Thursday, December 15, 2011

Space News Roundup Report

It’s been a busy week for space news and SpaceBlogAlpha wanted to bring our readers up to date on some of the items we haven’t featured yet. Many of the breaking space stories we feature come from Florida Today’s outstanding space news and their own space blog, The Flame Trench. The shuttle era has ended but there is a lot of exciting commercial space development work being done, and it is an exciting time to cover space news from a Space Coast vantage.
The first story featured here is from Florida Today and features Orbital Sciences Corp., which plans to launch commercial cargo flights to the International Space Station from a facility at Wallops Island, Va. Antares.
Their medium-class rocket formerly known as the Taurus II is now named Antares, as reported on FloridaToday.com:
The company said it followed past practice to use Greek-derived celestial names for its launch vehicles.
"We are transitioning to the Antares identity primarily because a launch vehicle of this scale and significance deserves its own name, just like Orbital’s Pegasus, Taurus and Minotaur rocket programs that have come before it," said David Thompson, Orbital's president and CEO.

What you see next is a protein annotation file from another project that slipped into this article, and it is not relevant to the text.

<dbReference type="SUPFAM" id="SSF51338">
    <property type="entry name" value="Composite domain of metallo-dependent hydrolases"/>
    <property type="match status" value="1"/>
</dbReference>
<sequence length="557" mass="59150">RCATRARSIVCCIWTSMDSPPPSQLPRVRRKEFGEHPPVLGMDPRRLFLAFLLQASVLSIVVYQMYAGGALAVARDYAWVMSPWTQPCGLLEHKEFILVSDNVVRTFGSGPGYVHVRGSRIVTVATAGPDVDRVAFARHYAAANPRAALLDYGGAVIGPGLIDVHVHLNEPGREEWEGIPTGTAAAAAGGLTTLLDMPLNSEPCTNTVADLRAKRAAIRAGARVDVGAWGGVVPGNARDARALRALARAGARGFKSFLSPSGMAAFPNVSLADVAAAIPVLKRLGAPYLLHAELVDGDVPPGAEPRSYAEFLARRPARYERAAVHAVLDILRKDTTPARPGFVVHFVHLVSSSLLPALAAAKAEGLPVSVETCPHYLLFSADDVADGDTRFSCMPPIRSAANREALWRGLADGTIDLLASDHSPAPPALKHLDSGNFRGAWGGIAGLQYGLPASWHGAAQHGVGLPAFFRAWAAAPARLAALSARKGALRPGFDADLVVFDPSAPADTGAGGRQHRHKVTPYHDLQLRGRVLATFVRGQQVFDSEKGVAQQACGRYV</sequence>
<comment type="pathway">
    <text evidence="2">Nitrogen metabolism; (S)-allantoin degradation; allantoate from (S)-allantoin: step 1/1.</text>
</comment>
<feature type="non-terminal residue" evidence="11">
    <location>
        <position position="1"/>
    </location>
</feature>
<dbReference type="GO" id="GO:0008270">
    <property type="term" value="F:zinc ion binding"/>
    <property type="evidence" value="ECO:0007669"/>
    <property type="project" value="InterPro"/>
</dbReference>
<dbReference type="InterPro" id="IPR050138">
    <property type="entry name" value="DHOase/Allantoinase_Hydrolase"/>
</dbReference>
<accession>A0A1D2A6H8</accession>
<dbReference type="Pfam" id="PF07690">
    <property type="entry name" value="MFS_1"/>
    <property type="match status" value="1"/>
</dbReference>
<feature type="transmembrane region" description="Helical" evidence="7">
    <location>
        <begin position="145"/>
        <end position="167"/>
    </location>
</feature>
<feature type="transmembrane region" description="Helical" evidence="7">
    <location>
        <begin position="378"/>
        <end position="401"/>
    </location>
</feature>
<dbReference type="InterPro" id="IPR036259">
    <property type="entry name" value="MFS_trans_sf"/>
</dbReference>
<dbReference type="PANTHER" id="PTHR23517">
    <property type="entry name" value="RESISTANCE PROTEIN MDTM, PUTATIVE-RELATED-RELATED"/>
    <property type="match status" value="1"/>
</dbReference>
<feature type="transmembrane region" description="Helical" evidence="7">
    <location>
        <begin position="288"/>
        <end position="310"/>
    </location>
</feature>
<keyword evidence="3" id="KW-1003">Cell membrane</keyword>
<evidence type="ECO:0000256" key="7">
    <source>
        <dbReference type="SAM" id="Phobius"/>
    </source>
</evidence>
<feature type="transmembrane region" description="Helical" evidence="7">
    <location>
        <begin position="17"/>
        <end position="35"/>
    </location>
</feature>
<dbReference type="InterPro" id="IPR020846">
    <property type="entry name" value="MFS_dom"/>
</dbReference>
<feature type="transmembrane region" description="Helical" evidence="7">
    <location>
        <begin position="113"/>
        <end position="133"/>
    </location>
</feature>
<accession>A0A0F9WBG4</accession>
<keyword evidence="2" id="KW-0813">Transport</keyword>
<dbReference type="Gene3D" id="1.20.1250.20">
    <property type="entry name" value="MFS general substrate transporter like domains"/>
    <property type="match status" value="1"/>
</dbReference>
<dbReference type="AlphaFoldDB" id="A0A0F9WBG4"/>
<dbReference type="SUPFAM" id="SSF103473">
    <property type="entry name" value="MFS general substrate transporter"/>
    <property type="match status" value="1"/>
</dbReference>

Antares will launch unmanned Cygnus cargo carriers to the space station from Wallops Island, Va., under a $1.9 billion contract.
A launch pad hot firing of the rocket's engines is planned early next year, followed by a test launch in the first quarter and a demonstration flight to the station in the second quarter before operational missions begin for NASA.
Space.com featured some interesting coverage of the impending demise of Comet Lovejoy, a newly discovered comet that was expected to  be destroyed when it arrives at its perihelion, the closest approach to our sun, sometime around 7 p.m. EST on Dec. 16. Click here for story and pictures from Space.com
Finally, it appears the Russians have lost hope on recovering their Phobos-Grunt probe, once tasked with landing on the Martian moon Phobos on an ambitious soil return mission, now stranded in earth orbit and out of contact with ground officials. Space.com reported a Russian Space official said the mission must be considered a failure. Click here to read the full story at Space.com

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